The flu virus is spread from person to person through respiratory secretions and typically sweeps through large groups of people who spend time in close contact, such as in day-care facilities, school classrooms, college dormitories, military barracks, offices, and nursing homes.
Flu is spread when you inhale droplets in the air that contain the flu virus, make direct contact with respiratory secretions through sharing drinks or utensils, or handle items contaminated by an infected person. In the latter case, the flu virus on your skin can infect you when you touch or rub your eyes, nose, or mouth. That’s why frequent and thorough hand washing is a key way to limit the spread of influenza. Flu symptoms start to develop from one to four days after infection with the virus.
How long is a person with flu virus contagious?
The period when an infected person is contagious depends on the age and health of the person. Some young children and people with weakened immune systems may be contagious for longer than a week.
Most healthy adults may be able to infect others beginning one day before symptoms develop and up to 5 days after becoming sick. Children may pass the virus for longer than seven days. Symptoms start one to four days after the virus enters the body. That means that you may be able to pass on the flu to someone else before you know you are sick, as well as while you are sick. Some persons can be infected with the flu virus but have no symptoms. During this time, those persons can still spread the virus to others.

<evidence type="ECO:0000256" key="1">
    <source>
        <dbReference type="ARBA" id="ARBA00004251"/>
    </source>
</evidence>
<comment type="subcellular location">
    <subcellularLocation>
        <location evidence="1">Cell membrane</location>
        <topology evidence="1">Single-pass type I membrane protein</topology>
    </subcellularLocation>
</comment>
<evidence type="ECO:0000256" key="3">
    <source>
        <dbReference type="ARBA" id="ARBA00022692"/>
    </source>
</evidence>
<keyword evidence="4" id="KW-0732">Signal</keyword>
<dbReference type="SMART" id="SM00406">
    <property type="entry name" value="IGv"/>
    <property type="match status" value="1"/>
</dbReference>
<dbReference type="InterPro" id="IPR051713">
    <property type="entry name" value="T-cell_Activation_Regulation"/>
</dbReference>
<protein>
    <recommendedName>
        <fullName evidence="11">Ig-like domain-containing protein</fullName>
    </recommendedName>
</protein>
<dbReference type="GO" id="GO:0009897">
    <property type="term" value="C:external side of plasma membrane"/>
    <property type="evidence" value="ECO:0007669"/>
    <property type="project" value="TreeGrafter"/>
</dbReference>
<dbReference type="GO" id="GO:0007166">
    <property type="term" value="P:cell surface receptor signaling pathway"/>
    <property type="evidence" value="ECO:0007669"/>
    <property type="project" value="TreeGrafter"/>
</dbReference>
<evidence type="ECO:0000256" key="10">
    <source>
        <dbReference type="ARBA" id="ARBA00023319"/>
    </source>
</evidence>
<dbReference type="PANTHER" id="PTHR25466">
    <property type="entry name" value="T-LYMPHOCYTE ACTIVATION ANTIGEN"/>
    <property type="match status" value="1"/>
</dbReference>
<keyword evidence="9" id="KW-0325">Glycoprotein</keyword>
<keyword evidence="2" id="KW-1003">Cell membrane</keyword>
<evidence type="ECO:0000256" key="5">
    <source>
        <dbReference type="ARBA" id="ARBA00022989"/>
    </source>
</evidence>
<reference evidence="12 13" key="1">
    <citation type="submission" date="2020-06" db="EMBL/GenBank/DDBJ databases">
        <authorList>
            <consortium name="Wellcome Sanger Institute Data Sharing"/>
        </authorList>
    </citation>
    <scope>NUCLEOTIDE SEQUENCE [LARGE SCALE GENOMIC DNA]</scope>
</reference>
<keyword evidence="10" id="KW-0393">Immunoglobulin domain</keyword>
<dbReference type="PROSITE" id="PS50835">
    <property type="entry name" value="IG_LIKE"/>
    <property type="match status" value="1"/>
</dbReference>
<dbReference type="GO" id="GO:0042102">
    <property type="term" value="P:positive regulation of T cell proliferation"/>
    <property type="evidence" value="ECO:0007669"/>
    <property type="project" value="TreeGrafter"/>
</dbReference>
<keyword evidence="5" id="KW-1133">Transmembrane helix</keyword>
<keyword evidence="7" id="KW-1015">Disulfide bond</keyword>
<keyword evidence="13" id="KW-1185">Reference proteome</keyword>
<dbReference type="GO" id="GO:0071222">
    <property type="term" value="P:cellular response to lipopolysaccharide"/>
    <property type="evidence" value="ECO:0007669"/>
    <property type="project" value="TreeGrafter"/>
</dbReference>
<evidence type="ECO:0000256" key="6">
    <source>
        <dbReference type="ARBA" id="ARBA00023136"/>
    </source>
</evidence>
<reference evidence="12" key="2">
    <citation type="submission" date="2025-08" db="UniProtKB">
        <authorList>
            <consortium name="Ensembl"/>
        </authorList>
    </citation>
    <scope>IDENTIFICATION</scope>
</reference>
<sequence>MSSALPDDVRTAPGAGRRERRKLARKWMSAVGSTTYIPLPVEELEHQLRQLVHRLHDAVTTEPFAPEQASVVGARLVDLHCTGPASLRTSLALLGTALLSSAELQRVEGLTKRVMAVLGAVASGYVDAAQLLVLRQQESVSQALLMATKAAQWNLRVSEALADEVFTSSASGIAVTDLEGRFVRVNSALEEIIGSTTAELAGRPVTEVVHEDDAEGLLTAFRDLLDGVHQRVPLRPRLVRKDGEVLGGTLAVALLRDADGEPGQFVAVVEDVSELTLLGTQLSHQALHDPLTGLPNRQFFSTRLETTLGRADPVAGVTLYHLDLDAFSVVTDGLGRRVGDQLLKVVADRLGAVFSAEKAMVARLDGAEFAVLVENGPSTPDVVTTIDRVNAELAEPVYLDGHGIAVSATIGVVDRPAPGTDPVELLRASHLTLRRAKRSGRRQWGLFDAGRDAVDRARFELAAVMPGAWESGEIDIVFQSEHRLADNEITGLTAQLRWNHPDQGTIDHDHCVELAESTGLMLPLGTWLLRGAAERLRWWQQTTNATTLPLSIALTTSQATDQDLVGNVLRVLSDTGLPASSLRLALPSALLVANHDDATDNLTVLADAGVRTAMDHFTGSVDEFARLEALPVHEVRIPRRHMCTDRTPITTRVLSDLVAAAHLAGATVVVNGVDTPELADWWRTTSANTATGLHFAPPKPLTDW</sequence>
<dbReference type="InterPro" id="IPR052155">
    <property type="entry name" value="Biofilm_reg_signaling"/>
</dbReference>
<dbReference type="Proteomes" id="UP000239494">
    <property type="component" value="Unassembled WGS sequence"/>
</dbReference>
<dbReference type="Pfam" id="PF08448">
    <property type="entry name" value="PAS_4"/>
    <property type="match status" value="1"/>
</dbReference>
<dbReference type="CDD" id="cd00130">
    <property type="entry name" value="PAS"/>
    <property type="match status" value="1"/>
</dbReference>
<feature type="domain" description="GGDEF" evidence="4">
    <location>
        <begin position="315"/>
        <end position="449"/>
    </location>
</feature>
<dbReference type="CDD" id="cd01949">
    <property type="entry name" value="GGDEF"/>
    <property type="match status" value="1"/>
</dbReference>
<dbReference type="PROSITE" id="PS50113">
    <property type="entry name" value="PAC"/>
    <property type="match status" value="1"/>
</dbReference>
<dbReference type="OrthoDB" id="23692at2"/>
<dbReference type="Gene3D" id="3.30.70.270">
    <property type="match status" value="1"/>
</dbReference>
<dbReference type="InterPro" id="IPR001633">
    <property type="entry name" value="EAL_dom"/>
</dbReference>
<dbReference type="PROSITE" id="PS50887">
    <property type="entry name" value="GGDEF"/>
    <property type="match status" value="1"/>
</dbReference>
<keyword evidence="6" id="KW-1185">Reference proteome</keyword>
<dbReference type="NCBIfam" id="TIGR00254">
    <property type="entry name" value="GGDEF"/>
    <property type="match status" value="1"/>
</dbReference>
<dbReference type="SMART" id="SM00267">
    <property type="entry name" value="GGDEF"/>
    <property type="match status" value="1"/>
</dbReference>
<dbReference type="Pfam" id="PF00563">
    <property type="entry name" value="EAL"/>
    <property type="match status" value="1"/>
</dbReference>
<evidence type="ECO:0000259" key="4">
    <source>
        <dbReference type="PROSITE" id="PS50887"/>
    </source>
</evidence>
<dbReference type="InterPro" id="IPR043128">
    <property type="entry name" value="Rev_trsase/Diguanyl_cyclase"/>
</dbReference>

Symptoms of influenza can start quite suddenly one or two days after infection. Usually the first symptoms are chills or a chilly sensation but fever is also common early when infected, some as high as 39oC similar to malaria disease.
* Body aches, especially joints and throat
* Persistent dry coughing and sneezing
* Extreme coldness and fever
* Extreme headache, tiredness and muscle ache
* Irritated watering eyes
* Dry mouth and dry skin
* Occasional nausea and vomiting in children
* Stomach Symptoms, such as nausea, vomiting, and diarrhoea, also can occur but are more common in children than adults. You must note that children could develop all the above symptoms and in addition also can have the mentioned stomach symptoms, such as nausea, vomiting, and diarrhoea. Although the term “stomach flu” is sometimes used to describe vomiting, nausea, or diarrhoea, these illnesses could caused by certain other viruses, bacteria, or possibly parasites, and are rarely related to influenza.
What are the flu symptoms different from Malaria symptoms?
Some of Malaria symptoms are quite similar to Flu or colds such as headache, join pain, fever but there is no obvious cough, sour throat and respiratory illnesses. Please note that the additional symptoms of vomiting and diarrhea in young children could be further symptoms of a viral infection such as flu and colds too. However, it is strongly advisable to perform the malaria test by children suffering from flu symptoms to establish the correct diagnoses.
Anyone can get the Flu, but the disease is more severe for some people